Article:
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Aquatic Microbial Ecology

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AME 25:141-150 (2001)  -  doi:10.3354/ame025141

Bacterial colonization of early stages of limnetic diatom microaggregates

Sandra Knoll, Walter Zwisler, Meinhard Simon*

Institute for Chemistry and Biology of the Marine Environment, University of Oldenburg, 26111 Oldenburg, Germany
*Corresponding author. E-mail:

Abstract: Macroscopic organic aggregates in pelagic environments are colonized by bacterial populations that differ from those in the surrounding water. To understand better how this well-adapted bacterial community is established, it is important to examine the initial colonization early in the aggregation process. We studied, therefore, the early formation and bacterial colonization of diatom microaggregates (MA) (<150 μm) during the phytoplankton spring bloom in Lake Constance, Germany. Water samples were incubated in plexiglass cylinders rolled horizontally for 44 to 48 h and subsampled for MA and their bacterial colonization, which was examined by fluorescent in situ hybridization with oligonucleotides of various specificity. During the initial 24 h bacterial numbers remained ~70 cells MA-1 and finally increased to ~250 MA-1. Detection rates of Bacteria by probe EUB338 ranged from 40% to >80% of the DAPI-stainable cells. Initially, α-Proteobacteria detected by the probe ALF1b dominated the bacterial community on MA, whereas toward the end of the incubation b-Proteobacteria increasingly dominated. Proportions of Cytophaga/Flavobacteria detected by the probe CF319a also increased systematically on MA toward the end but constituted lower proportions than b-Proteobacteria. In the surrounding water β-Proteobacteria dominated during the initial 24 h whereas Cytophaga/Flavobacteria consistently dominated in the late phase of the experiments. Applying highly specific probes for narrow clusters of close relatives of the genus Sphingomonas (a-Proteobacterium), Duganella zoogloeoides (formerly Zoogloea ramigera) and Acidovorax facilis (both b-Proteobacteria), we found that these bacteria were present on MA already at the initial sampling or at the latest after 10 h and comprised substantial and sometimes dominant proportions of total a- and b-Proteobacteri a. These bacteria, also dominant on natural lake snow aggregates in Lake Constance, were never detected among the free-living bacterial community in the surrounding water. Hence, our results indicate that the bacterial community on lake snow aggregates develops largely from seeds on their precursor MA.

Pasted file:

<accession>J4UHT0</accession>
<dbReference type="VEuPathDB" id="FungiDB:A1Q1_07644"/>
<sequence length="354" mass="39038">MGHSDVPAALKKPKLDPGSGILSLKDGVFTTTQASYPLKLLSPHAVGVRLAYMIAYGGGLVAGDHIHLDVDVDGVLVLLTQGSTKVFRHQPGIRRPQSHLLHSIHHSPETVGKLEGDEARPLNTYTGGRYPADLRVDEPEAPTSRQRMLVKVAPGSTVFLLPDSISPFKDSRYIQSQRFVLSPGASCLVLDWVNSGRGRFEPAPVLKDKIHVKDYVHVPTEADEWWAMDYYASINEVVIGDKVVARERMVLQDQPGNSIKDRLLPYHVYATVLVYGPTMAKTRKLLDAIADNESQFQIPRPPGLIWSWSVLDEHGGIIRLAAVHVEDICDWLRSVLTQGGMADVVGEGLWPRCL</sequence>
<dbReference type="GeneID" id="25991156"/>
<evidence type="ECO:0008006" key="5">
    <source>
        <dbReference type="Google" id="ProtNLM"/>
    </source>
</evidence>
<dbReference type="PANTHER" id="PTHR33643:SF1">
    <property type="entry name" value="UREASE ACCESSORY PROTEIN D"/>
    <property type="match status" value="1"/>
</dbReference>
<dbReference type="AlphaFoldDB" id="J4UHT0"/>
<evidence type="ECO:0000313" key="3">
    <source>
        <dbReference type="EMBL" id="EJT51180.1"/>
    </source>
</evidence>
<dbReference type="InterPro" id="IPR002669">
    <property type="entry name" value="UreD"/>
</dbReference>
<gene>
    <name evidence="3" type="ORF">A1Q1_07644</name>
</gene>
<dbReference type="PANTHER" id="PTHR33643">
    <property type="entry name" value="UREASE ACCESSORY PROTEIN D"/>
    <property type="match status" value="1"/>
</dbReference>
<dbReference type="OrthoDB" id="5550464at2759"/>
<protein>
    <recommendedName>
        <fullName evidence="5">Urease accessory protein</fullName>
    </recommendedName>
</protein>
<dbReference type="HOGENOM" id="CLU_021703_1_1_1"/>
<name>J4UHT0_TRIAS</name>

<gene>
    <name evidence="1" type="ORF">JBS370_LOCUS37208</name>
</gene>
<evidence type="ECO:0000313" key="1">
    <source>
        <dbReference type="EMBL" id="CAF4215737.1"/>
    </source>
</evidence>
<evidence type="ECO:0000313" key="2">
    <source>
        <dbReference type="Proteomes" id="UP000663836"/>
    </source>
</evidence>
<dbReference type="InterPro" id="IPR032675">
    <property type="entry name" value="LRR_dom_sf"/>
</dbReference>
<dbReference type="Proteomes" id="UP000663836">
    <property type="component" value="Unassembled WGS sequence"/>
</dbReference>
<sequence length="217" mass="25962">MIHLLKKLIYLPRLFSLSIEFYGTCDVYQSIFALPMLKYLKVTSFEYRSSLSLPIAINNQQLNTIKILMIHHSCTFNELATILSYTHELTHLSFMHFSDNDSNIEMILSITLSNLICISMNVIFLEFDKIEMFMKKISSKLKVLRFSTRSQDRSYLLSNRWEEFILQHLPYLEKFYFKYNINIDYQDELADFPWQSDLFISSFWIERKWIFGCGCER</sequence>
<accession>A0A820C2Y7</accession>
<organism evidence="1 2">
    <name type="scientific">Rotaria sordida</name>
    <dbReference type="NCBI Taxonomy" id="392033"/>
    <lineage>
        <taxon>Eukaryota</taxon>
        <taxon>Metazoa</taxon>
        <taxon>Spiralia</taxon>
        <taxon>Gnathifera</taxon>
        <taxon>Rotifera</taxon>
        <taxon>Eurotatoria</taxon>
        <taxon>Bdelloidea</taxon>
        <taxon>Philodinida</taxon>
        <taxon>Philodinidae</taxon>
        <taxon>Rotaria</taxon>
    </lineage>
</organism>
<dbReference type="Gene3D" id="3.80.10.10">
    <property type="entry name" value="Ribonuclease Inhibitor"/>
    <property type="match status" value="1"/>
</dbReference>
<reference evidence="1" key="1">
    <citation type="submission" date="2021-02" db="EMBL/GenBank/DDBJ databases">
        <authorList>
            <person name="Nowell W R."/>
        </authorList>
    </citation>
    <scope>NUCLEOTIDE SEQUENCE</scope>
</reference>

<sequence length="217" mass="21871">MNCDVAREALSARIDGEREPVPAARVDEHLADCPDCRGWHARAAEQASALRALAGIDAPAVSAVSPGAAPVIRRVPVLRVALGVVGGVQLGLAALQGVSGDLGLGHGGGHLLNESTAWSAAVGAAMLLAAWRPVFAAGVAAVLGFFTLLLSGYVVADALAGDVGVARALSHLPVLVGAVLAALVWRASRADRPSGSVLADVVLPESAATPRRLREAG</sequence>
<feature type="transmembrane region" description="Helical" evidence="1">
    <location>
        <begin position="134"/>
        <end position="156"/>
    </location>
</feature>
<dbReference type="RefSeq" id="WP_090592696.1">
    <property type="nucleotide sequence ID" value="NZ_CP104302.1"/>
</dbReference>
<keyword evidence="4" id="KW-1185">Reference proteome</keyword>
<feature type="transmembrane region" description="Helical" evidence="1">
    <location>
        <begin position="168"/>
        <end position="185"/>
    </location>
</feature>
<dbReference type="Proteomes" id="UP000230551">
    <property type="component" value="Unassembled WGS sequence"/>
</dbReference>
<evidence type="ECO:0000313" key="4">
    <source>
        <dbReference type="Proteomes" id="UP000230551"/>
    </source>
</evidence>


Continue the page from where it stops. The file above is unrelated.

KEY WORDS: Aggregates · Diatoms · Bacteria · In situ hybridization · Lake Constance

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